BEIJING, Dec 26 (Reuters) – China will stop requiring inbound travellers to go into quarantine starting from Jan. 8, the National Health Commission said on Monday in a major step towards easing curbs on its borders, which have been largely shut since 2020.
China’s management of COVID-19 will also be downgraded to the less strict Category B from the current top-level Category A, the health authority said in a statement, as the disease has become less virulent and will gradually evolve into a common respiratory infection.
Three years of zero-tolerance measures, from shuttered borders to frequent lockdowns, have battered China’s economy, fuelling last month the mainland’s biggest show of public discontent since President Xi Jinping took power in 2012.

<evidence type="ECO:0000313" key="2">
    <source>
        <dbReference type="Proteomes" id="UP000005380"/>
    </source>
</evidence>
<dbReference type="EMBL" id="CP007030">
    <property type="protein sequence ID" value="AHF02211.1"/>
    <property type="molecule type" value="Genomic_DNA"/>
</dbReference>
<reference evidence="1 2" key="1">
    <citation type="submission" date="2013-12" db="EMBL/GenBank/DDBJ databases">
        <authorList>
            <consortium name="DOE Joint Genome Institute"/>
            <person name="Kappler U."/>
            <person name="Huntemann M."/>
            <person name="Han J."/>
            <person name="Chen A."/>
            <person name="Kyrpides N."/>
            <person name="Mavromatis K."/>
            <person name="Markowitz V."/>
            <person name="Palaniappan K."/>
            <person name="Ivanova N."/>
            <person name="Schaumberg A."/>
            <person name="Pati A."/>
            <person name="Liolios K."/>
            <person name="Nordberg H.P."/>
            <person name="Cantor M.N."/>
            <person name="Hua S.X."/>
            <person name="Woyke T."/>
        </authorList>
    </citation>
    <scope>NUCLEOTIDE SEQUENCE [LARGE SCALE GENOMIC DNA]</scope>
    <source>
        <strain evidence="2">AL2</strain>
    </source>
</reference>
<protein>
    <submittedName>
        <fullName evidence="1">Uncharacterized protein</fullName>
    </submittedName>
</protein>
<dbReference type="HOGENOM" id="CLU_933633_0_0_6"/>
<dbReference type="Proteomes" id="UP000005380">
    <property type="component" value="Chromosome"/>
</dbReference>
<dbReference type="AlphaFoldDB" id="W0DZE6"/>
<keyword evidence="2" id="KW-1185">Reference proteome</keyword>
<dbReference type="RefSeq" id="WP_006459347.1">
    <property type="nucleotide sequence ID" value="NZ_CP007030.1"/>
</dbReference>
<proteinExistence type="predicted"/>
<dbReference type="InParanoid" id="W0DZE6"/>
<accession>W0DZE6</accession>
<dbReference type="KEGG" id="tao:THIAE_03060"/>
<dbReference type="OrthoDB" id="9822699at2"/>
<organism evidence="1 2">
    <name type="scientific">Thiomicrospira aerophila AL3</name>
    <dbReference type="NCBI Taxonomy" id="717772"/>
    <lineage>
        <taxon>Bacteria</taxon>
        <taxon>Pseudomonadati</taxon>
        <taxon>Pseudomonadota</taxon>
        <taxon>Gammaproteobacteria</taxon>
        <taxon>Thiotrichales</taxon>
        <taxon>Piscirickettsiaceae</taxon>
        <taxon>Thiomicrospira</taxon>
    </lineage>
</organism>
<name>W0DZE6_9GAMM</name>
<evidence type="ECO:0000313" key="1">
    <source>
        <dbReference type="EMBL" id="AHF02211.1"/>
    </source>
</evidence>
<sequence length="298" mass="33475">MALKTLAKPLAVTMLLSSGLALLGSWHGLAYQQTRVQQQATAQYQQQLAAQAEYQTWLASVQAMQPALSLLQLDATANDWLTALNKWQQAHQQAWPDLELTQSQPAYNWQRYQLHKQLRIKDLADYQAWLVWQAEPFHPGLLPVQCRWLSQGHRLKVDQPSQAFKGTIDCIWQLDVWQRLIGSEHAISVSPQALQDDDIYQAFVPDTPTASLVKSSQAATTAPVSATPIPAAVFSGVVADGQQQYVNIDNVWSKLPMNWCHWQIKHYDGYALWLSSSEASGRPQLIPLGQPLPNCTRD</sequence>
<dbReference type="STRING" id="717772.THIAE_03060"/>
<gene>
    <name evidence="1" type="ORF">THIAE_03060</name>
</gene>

But China made an abrupt policy U-turn this month, dropping nearly all of its domestic COVID curbs in a move that has left hospitals across the country scrambling to cope with a nationwide wave of infections.
Strict requirements on inbound travellers had remained in place, including five days of mandatory quarantine at a government-supervised facility and three more of isolation at home.
That restriction and one on the number of passengers on international flights will be removed from Jan. 8. Travellers entering China will still have to undergo PCR testing 48 hours before departure, however, the health authority said.
Since January 2020, China had classified COVID-19 as a Category B infectious disease but managed it under Category A protocols that cover diseases such as bubonic plague and cholera, giving local authorities the power to quarantine patients and their close contacts and lock down regions.
(Reporting by Ryan Woo, Ethan Wang, Eduardo Baptista and Brenda Goh; editing by John Stonestreet)